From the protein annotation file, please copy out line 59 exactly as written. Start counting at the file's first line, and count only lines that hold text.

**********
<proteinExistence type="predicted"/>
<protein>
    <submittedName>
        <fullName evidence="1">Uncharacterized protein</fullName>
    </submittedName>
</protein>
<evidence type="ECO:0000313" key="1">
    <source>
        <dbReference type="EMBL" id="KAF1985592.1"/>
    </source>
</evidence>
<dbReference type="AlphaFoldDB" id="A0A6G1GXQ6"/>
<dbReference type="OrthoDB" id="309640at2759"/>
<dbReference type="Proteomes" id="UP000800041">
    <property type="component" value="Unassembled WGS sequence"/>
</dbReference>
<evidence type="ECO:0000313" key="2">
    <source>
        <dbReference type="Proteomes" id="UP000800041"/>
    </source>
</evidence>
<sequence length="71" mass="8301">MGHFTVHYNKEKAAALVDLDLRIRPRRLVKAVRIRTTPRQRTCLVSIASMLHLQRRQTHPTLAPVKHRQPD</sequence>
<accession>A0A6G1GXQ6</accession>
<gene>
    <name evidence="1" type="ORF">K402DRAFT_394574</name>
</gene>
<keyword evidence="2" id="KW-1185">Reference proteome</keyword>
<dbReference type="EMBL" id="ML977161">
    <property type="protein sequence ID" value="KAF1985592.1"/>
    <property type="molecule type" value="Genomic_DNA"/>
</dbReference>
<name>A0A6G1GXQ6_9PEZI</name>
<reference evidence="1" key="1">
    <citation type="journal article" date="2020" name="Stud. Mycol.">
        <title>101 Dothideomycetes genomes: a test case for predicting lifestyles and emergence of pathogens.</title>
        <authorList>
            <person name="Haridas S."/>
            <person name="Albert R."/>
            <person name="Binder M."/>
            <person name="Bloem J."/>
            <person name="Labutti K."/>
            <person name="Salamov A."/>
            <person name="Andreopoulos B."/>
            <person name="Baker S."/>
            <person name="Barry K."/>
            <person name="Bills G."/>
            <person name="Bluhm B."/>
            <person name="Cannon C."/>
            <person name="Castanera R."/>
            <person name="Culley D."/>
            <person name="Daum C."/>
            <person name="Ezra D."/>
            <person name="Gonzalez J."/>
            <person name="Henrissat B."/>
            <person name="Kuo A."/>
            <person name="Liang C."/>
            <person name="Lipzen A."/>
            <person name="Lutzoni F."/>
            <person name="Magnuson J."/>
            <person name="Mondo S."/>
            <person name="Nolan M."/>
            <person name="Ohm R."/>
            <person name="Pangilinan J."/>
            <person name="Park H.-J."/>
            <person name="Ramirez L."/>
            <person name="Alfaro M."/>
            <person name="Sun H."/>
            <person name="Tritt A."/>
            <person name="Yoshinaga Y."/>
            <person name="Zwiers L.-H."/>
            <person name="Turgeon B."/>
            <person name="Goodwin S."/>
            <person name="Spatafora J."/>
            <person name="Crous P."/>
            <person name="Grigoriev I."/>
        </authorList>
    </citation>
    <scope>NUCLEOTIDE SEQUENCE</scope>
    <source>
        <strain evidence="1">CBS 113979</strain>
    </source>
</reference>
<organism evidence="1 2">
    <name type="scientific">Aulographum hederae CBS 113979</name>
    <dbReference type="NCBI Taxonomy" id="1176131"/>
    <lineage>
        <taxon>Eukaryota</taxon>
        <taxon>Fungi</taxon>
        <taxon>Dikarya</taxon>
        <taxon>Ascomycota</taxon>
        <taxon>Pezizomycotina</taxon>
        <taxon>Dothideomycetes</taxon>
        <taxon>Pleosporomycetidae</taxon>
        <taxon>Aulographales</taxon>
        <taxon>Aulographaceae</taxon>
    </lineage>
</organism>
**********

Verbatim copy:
            <person name="Magnuson J."/>